First base is a position of strength for the Colorado Rockies. Justin Morneau signed a modest two-year, $12.5-million contract in Dec. 2013 and won the National League batting title in his first year with the Rockies. Morneau, entering his age-34 season, is a bargain this year -- and the Rockies hold a reasonable $9 million option for 2016 as well.
Even with a short trip to the disabled list for a neck strain, Morneau started 126 games, played in 135, and amassed 550 plate appearances. Morneau doesn't need many days off, although his platoon splits in 2014 (.254/.288/.377 vs. lefties and .341/.389/.538 against righties) might inspire manager Walt Weiss to rest Morneau against left-handers more often.
Catcher Wilin Rosario worked at first base, and the corner outfield positions, during the winter in hopes of turning him into more of a super utility player. If the right-handed batting Rosario is able to handle the position defensively, he'd be a natural replacement for the rare times Morneau doesn't start. Reserve infielder Charlie Culberson is also capable of playing first base occasionally, but not every day if Morneau went on the disabled list.
Who plays first base for the Isotopes depends on who the Rockies keep as reserves.
Paulsen's biggest problem is that he's left-handed in a left-handed heavy lineup. Morneau is a lefty. The projected starting outfield of Corey Dickerson, Charlie Blackmon and Carlos Gonzalez are all left-handed. Likely outfield reserves Drew Stubbs and Brandon Barnes are both right-handed hitters.
If Paulsen doesn't win a backup job in the majors, he'll be anchoring the middle of the Isotopes lineup. In all likelihood, he'll be shuttled between Denver and Albuquerque, based on injuries and performances.
Parker is coming off his worst year, however, and fell out of BA's Top 10 list. His slash numbers of .289/.336/.450 in 542 plate appearances for triple-A Colorado Springs were solid, but it was reasonable to expect more from an elite prospect playing at one of the most hitter-friendly ballparks in the country. Parker's on-base percentage has dropped the last three years (.415 to .345 to .336), along with his slugging percentage (.562 to .492 to .450).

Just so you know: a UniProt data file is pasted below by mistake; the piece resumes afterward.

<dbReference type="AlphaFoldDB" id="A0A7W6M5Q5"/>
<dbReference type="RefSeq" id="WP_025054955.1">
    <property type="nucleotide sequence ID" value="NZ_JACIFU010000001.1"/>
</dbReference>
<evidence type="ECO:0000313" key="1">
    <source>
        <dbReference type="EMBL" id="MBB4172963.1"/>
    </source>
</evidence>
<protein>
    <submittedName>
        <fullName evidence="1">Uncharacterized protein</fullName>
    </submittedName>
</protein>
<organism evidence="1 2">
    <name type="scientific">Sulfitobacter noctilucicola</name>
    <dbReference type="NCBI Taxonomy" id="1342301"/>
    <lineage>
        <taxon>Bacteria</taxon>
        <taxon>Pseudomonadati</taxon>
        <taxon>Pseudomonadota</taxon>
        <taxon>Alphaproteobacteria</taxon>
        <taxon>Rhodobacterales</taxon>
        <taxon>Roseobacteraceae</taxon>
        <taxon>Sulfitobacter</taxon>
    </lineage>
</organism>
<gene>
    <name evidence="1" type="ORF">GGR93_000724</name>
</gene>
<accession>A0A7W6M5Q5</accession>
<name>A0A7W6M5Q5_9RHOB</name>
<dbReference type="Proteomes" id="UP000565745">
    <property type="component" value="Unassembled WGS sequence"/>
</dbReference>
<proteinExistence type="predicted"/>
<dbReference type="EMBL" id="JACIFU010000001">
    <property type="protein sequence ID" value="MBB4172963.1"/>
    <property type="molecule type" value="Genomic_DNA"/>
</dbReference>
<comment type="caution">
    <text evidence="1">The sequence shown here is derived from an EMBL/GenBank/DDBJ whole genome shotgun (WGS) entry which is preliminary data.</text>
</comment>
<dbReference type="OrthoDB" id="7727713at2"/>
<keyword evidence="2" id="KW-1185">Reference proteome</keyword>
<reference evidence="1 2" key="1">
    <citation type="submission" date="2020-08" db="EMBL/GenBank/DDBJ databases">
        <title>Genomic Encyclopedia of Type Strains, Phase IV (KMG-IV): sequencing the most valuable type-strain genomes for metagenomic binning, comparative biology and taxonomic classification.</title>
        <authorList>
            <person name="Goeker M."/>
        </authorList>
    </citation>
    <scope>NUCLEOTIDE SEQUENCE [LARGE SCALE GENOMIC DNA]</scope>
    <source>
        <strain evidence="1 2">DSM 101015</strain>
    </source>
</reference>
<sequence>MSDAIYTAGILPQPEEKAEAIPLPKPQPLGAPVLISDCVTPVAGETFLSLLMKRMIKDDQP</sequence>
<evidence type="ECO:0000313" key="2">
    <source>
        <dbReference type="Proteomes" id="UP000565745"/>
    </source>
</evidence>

Still, Parker is two years younger than Paulsen. He's played mostly the corner outfield positions in the minors, but started 40 games at first base last year for the Sky Sox and two for the Rockies. In his 26 at-bats in the majors, Parker had four singles, one double and 14 strikeouts. It's a small sample size, no doubt, but it probably means Parker will repeat Triple-A in 2015.
Ryan Casteel was the leader in games played at first base for the Rockies' double-A affiliate in Tulsa last year. The next closest was Harold Riggins, at 46 games, and he's no longer in the organization.
Casteel is a catcher-first base hybrid who has played one full, entire season at every level in the Rockies chain, since getting drafted in the 17th round in 2010 out of Cleveland State. Casteel slashed .280/.341/.445 last year, and his versatility gives him value.
Jordan Ribera was the primary first baseman at high-A Modesto. Ribera was repeating that level, slashed a pedestrian .257/.324/.382, and already entering his age-26 season in 2015.
As mentioned in the catchers preview, it's possible the Rockies keep three catchers in the majors and triple-A. That would be very unique, but Rosario and Casteel's flexibility makes it worth considering.
In summary, expect to see Paulsen, Parker and Casteel playing first base at various times for the Isotopes in 2015. Paulsen and Parker should also see time at the corner outfield spots, while Casteel gets time behind home plate.